So that was my big night of excitement in our quiet little Orange County suburb. At least the presence of the cops made the cars that drive through our neighborhood as a short cut actually have to slow down instead of peeling around the corner at high speeds like they typically do (I've become one of those mom's who wants to start a petition to put in speedbumps ... but that's another blog). Bad boys, bad boys, whatcha gonna do, watcha gonna do when they comin' for you?

I'm a celebrity junkie. I love reading the latest People or Us magazine to get the latest scoop on who's dating who, who's wearing what and who's creating scandals in Hollywood. I always have to take a peek at magazine covers and even tabloids to see whose beautiful face is the focus that month. I love the E! True Hollywood Story, as well as the Actor's Studio on Bravo.

Of course, I'd love to meet, or even just see, some really big celebrity in real life. But so far it hasn't happened. You'd think since I'm not so far away from Tinseltown that I'd see someone. But either I don't have a very strong celebrity radar, or they just don't go to the same spots I go.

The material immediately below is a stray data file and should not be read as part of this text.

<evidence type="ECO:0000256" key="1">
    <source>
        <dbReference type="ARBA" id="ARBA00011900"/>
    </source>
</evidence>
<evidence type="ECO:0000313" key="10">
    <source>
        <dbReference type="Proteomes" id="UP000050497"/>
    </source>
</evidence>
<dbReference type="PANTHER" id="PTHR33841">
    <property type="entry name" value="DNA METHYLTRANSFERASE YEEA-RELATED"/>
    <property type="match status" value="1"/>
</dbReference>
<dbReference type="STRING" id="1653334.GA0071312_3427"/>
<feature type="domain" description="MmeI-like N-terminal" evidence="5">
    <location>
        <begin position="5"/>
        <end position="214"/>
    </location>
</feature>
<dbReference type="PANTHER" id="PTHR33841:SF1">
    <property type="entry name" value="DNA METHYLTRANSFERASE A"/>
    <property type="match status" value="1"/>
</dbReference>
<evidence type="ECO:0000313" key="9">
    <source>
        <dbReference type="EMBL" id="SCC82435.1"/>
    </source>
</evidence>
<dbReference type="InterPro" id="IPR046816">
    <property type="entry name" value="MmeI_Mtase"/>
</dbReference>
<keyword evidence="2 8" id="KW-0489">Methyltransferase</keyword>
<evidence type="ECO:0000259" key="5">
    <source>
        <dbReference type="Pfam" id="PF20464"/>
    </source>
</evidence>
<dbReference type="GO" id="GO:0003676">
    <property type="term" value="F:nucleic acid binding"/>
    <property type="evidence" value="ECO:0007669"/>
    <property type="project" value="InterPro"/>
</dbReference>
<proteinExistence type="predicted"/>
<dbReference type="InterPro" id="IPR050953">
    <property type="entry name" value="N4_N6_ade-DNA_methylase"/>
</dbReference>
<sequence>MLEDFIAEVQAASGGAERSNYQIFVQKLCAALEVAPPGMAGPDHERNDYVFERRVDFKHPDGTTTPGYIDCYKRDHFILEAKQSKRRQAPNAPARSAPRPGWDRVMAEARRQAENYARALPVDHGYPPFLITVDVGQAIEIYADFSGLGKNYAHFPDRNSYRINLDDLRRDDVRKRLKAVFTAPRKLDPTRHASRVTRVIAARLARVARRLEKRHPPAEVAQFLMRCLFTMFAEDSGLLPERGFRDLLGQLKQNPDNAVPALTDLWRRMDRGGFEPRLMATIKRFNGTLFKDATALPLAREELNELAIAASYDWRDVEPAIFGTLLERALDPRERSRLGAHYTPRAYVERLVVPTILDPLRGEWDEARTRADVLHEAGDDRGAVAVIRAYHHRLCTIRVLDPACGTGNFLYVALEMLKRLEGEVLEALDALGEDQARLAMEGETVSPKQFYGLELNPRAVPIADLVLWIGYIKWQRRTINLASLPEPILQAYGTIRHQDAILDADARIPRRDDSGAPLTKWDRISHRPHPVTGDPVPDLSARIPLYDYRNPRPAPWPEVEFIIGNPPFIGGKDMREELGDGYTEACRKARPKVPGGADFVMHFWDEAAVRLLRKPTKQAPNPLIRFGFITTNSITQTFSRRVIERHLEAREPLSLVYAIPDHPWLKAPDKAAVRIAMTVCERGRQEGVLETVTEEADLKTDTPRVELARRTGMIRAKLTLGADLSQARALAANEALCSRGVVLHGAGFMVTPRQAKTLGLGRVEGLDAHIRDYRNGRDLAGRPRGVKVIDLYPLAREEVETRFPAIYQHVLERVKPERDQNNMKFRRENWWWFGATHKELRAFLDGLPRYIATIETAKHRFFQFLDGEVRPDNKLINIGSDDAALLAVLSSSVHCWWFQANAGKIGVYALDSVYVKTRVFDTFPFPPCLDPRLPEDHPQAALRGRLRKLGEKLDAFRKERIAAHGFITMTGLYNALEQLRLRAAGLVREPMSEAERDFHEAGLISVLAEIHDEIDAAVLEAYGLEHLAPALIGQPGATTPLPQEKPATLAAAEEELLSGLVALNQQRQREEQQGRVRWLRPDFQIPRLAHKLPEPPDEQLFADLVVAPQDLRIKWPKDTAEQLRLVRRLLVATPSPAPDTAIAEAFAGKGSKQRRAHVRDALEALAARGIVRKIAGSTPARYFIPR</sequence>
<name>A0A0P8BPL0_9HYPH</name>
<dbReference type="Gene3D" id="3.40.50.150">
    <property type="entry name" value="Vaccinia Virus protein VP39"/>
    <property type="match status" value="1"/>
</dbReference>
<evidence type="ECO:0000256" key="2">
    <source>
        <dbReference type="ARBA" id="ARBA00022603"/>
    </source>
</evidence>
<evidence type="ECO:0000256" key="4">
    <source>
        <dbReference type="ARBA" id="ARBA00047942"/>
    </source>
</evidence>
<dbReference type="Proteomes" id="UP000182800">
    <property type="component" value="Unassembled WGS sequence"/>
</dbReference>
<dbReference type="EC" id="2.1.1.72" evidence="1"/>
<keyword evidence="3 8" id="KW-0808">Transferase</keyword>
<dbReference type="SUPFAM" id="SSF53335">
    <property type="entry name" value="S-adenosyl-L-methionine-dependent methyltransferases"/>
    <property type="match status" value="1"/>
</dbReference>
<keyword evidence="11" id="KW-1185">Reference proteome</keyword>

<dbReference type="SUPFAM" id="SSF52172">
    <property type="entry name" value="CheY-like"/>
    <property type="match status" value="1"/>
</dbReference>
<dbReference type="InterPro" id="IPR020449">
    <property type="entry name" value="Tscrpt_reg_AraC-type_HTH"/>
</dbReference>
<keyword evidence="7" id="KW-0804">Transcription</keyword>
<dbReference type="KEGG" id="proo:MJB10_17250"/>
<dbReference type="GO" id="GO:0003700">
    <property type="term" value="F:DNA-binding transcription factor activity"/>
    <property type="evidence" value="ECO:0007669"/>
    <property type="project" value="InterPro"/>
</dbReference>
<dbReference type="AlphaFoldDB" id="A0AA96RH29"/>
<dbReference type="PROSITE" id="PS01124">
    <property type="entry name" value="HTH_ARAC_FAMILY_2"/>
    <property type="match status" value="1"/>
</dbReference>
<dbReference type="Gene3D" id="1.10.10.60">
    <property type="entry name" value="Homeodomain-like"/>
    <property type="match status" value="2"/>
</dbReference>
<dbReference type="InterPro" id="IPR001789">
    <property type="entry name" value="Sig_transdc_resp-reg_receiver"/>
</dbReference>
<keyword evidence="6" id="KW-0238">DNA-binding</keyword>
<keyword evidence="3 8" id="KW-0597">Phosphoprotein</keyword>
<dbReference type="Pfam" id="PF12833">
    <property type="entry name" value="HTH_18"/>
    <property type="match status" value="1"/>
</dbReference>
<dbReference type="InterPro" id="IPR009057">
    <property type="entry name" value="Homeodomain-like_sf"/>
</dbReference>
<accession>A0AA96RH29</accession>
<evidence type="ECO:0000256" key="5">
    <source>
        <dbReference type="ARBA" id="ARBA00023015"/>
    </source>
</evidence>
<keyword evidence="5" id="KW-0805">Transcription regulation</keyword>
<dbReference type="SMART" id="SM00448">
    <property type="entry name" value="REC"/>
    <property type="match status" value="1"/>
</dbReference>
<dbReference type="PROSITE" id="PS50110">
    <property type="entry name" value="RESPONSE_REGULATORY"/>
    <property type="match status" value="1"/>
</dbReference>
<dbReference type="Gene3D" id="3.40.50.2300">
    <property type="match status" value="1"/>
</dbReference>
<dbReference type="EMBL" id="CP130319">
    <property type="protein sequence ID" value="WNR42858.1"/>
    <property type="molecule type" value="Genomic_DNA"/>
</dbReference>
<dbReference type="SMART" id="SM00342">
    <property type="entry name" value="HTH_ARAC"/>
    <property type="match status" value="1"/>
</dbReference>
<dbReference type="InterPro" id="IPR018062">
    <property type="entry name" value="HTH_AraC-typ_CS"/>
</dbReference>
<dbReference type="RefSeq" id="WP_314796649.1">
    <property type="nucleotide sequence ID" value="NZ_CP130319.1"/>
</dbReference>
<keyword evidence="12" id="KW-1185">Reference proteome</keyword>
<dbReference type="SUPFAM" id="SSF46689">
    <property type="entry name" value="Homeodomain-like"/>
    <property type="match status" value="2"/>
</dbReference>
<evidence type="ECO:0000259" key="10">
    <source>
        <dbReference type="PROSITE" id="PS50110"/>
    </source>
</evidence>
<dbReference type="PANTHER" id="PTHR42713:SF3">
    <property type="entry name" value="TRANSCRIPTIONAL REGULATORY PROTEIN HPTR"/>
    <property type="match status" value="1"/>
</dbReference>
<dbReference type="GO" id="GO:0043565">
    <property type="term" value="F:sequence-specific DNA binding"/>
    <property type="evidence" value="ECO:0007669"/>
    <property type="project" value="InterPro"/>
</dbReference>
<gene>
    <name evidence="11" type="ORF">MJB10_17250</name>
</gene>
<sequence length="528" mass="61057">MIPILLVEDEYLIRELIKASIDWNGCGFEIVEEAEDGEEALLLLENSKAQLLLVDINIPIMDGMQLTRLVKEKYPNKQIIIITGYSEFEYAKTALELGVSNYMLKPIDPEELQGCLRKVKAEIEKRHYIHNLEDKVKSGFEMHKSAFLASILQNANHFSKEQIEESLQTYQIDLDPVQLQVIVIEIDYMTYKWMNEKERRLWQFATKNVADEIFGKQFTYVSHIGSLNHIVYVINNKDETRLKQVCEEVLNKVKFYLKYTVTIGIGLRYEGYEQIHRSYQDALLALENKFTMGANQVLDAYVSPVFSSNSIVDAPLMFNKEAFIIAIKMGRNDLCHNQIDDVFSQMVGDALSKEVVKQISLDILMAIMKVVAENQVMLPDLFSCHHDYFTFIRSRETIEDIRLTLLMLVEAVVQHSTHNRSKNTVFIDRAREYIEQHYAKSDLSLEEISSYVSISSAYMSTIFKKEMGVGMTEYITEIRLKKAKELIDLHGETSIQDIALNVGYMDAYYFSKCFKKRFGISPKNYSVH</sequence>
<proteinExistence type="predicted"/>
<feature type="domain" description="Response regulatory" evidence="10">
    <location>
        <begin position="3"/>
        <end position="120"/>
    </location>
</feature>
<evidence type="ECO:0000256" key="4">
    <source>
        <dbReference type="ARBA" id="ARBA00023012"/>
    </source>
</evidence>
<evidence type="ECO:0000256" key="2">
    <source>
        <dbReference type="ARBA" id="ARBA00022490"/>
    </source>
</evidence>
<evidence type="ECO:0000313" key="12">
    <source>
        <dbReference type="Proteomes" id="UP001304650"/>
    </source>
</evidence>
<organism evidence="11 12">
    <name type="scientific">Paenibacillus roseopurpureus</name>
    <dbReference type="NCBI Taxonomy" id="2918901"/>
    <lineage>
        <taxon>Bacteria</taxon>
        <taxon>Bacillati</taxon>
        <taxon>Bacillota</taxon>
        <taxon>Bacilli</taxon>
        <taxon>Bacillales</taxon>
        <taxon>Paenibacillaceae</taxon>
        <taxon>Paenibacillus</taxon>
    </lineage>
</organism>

However, I do have a couple of small celebrity incidents that I hold onto (that actually occurred away from L.A.). I met Adam Duritz of Counting Crows when their first album came out nearly 10 years ago. We were in a really small venue in Tampa, Fla., and he'd come out from backstage to watch the opening band, Dog's Eye View (a few years before the hit "Everything Falls Apart" came out). I thought that would be my chance to get an autograph (which I found out he wasn't giving out) and to make some witty banter so he'd remember me. They had originally been scheduled to play a few days before this particular day, but had canceled due to illness. That happened to be the same night that The Who was playing at Tampa Stadium. So I joked to him that maybe he'd just faked being sick so he could go to that concert. He gave me a look like, "Yeah, right." When it came time for them to play, he yelled out the typical "Hello, Tampa Bay" or some such greeting. Then he apologized for the original cancellation and said, "You know, I actually had someone come up to me and say that maybe I had been faking to go watch The Who. I don't think so. Maybe the Rolling Stones, but definitely not The Who." So while he pretty much slammed me up there (thankfully he didn't point me out), I guess I did make a small impression on him.